Who I endorse in Greek elections, and why

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I consider myself as being far from a typical supporter of any political party (actually I dislike the notion of being a fan in any context), and in fact I’ve voted for three different parties in my short career as a voter so far. To be honest, I do not even “believe” in a single party or strict ideology of the existing political spectrum, I think socialists vs conservatives, right vs left etc is a detached from reality, more than outdated and obsolete classification; to me, it’s just realists vs illusionists and those who break eggs trying to make things happen versus those who let things vastly underperforming just be.

That said, I’d like to move a social step ahead and post here the person and party I endorse for the forthcoming greek elections of October 4th. I really liked the relevant meme before the US elections, when people I respect, not related to politics or affiliated to a party, publicly argued about their voting preference. In the greek political reality, however, taking such a clear stance and endorsement is potentially thorny; being ‘colored’ or politically tagged has a long history of existence (and clearly there is a reason for that), where almost everyone tries to read between the lines for political preferences and hidden interests. I believe however that truthful revelation of current political thoughts can only benefit -at least in the long-term and macro scale- the dialogue at large, and, while I confess that I’m far from a well-informed voter or closely tracking the greek political scene, I’m willing to publicly contribute my humble views and potentially wrong assumptions in changing this suboptimal equilibrium.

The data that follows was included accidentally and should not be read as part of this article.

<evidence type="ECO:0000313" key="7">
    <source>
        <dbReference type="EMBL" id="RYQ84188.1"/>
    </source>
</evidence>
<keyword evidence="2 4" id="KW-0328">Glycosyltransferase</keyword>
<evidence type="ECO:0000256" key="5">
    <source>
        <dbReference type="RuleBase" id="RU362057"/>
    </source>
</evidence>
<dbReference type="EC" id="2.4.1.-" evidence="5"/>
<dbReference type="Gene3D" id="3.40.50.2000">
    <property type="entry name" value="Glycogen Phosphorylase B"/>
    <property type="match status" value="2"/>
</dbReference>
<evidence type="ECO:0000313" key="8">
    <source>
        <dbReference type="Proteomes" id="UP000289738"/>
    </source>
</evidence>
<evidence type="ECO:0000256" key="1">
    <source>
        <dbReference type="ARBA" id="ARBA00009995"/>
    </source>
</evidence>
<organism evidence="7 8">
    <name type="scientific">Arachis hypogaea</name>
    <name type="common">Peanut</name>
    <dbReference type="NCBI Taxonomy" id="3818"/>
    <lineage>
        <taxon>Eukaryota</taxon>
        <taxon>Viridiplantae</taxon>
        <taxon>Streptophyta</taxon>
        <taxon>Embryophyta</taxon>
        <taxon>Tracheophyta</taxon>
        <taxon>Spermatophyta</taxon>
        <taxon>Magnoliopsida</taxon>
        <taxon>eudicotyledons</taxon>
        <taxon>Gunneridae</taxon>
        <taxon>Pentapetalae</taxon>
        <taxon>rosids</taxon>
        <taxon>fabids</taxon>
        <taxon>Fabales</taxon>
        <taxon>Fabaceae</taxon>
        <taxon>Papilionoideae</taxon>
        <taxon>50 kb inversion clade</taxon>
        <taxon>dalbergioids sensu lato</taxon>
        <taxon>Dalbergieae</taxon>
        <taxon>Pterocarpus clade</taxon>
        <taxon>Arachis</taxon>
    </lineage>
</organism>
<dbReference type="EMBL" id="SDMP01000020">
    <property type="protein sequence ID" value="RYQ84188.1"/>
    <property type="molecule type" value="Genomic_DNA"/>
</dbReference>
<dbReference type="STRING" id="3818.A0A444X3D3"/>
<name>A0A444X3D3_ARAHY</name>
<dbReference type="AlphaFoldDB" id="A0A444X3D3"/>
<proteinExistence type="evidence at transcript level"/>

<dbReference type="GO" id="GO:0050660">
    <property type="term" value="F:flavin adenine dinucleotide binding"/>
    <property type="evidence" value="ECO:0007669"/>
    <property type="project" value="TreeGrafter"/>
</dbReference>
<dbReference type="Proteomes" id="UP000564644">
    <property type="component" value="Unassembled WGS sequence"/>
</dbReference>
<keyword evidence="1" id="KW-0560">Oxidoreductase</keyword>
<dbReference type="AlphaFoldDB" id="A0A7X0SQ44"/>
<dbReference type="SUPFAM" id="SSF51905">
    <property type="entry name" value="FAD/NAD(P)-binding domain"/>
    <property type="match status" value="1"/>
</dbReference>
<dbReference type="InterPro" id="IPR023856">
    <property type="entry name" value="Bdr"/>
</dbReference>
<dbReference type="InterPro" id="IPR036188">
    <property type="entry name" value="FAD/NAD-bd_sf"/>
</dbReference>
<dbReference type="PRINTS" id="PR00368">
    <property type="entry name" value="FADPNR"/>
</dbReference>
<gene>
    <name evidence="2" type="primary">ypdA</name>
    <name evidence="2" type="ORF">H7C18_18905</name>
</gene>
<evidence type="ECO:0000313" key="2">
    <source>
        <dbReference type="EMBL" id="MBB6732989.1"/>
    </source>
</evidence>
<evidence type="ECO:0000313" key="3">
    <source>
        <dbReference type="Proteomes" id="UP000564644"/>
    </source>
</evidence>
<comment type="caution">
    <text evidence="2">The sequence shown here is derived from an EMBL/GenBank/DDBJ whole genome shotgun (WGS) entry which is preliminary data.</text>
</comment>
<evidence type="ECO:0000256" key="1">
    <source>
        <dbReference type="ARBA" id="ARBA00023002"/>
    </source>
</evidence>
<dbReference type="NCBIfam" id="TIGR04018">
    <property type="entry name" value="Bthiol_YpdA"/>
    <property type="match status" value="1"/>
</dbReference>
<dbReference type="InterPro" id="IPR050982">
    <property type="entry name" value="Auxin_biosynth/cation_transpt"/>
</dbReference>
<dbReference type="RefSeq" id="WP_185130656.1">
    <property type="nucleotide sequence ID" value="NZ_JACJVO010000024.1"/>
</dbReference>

First of all, I think that the parliamentary system in greece cannot but fall short of expectations, given that every member of the parliament in almost every single case votes according to its party line, often due to imposition reasons. I’d love to see more degrees of freedom enabling anyone to stand up for what she believes in, but as long as this is not the case, I believe that our vote mostly regards the election of a government, rather than electing representatives of a legislative body. After all, members of the parliament typically represent their party and not their voters and this extra level of abstraction results in a critical distortion.

That said, and given that, to my limited knowledge, no party is considering a coalition, to me the choice is narrowed down to the two major parties, namely “new democracy” (the governmental “conservative” party) and “pasok” (the previously governmental, “socialist” party). (The far-right and far-fetched “laos” and secondary the communist (?!) “kke” parties were already and by default out of question for me.) And, in this context, the choice seems to be relatively easy at the given time.